Benjamin BRITTEN (1913-1976)
Les Illuminations (1939) [23:19]
Hans Werner HENZE (b. 1926)
Being Beauteous (1963) [14:45]
Arnold SCHOENBERG (1874-1951)
Herzgewächse, Op. 20 (1911) [3:03]
Niccolò CASTIGLIONI (1932-1996)
Terzina (1992) [5:16]
Karol SZYMANOWSKI (1882-1937)
Slopiewnie, Op. 46b (1921) [10:58]
Anu Komsi (soprano)
Ostrobothnian Chamber Orchestra/Juha Kangas (Britten)
Uusinta Chamber Ensemble/Sakari Oramo (the rest)
rec. 27-28 May 2011, Sello Hall, Espoo, Finland (Britten) and 28-30 October 2010, Snellman Hall, Kokkola, Finland (the rest)
Sung texts and English translations provided
ALBA ABCD331 [58:15]
Hot on the heels of Anne-Catherine Gillet’s performance of Les Illuminations (review) comes another, quite different one from the Finnish coloratura soprano Anu Komsi. My suspicion that Britten wasn’t totally in sympathy with Rimbaud’s poetry is unsupported by documentary evidence, but in my own case there is no doubt: Rimbaud prevents me from fully appreciating the work. This performance has come as close as any to convincing me, however. The opening is crucial. The title is “Fanfare”; that is just what the strings should deliver, and my goodness, they certainly do. Anu Komsi’s is a big voice, easily capable of reaching the farthest corners of those opera houses that are her regular venues, and she uses it to dramatic effect in the “motto” at the end of “Fanfare”. Then follows “Villes”, very fast and aggressively dramatic. The performers are scrupulous about observing fortissimo markings; it sometimes makes for unpleasant listening, and in spite of the remarkably successful opening I was getting ready to dislike this performance. How wrong one can be! In the following “Phrase” Anu Komsi tones down her voice to exquisite effect, and ends with a stunningly ppp high B flat, followed by the slowest, most brilliantly controlled downward glissando you can imagine. Her singing of “Antique” is most persuasive, and the two short, faster songs that follow are brilliantly done. She has a very individual way with some phrases, and I rather think that Britten, who was notoriously fussy about how he felt his music should go, would have been resistant to this. The song that gives the disc its title is taken very slowly indeed, adding a full minute to Britten’s own timing, with Peter Pears, of four minutes. But it is very convincing, and the final song is most movingly sung. In short, this is a magnificent performance, but perhaps a challenging one for those who already know how they want the music to go.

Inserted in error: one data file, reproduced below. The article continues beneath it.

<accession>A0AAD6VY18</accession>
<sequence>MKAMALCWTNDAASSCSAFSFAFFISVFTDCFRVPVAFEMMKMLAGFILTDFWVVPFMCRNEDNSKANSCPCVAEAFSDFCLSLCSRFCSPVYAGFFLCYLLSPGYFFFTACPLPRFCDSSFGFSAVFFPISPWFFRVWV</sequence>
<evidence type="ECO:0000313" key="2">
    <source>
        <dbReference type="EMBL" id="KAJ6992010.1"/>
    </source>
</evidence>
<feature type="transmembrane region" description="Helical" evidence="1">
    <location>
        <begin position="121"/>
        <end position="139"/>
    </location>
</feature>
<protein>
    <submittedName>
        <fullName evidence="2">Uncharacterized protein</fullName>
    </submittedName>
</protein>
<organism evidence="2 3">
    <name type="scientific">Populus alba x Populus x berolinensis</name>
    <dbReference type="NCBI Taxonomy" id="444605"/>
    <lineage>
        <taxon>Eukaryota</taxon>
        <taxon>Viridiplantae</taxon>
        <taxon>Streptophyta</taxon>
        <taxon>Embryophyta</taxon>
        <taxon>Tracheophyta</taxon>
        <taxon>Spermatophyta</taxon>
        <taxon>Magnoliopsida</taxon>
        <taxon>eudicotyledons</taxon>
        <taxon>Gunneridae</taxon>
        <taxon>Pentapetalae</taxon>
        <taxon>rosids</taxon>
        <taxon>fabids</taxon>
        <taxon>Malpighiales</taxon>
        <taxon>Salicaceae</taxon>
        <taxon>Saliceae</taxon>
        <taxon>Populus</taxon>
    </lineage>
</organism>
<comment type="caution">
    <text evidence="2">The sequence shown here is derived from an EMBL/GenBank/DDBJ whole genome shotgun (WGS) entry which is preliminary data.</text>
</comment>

Britten’s setting of “Being Beauteous” runs for no more than five minutes, whereas Hans Werner Henze manages to spin it out for nearly a quarter of an hour. The work is scored for soprano, four cellos and harp, so performances are surely rare. It’s a pity, as there are many ravishing sounds in it, and the vocal writing, vertiginously high at times, is masterly. If any listener still harbours doubts about Anu Komsi’s ability to put her voice at the service of the music, they will be stilled by this performance. Her pianissimo singing is exquisite, her assumption of the solo part at once technically assured and deeply seductive. A rival performance on DG is conducted by the composer. The work is treated more dramatically than here, but Edda Moser, though deeply convincing, cannot rival Anu Komsi in sheer beauty of tone.
Schoenberg’s name on a CD cover is still enough to discourage many people, but in this case it shouldn’t, as the work, only three minutes in duration, is a fascinating one. New to me, and hardly ever performed, this short work reveals the composer’s ear for beauty – yes, beauty! – as well as his undeniably vivid response to Maurice Maeterlinck’s virtually untranslatable (incomprehensible?) poem. The performance is remarkable, the singer demonstrating formidable vocal control in registers higher than many sopranos would be able to sing at all.
The translation-heavy notes by the singer herself don’t cast much light on Castiglioni’s Terzina. This short setting of an eighteenth-century mystic/sacred text is accompanied by an eight-piece instrumental ensemble that includes some percussion. The music is so slow as to be almost static, very spare, the language advanced yet accessible, putting this listener in mind of Webern.
This is all very fine indeed, and would already constitute a most satisfying, if short, CD. The best is yet to come, however, for the Szymanowski – the title translates as The Cherry Trees – is a minor masterpiece. In this cycle of five short songs for soprano and chamber ensemble the composer evokes in turn, with extraordinary economy and uncanny vividness, a nightingale singing on a hot spring night; a foal skipping by a spring; a choir of angels singing in praise of Saint Francis; the redness of sorcery, love and death; and, to close, the waters of the Vistula washing through the hair of a drowned princess. This is music of the utmost sensuousness, deeply affected by folk traditions yet clearly of the twentieth century. The vocal writing is challenging, but this remarkable singer takes everything in her stride. (Beware two blood-curdling exclamations!) It is impossible to imagine this deeply impressive short work better done.
The Britten is accompanied by the Ostrobothnian Chamber Orchestra, whose playing is just as brilliant as it was on their outstanding disc, Fiddler’s Spring, also on Alba, that I reviewed recently. The instrumental accompaniment to the other works is no less masterly.
Superbly recorded, this is an unusual programme that will bring enormous pleasure and satisfaction.
Britten’s youthful cycle in an unusual programme, magnificently performed and recorded.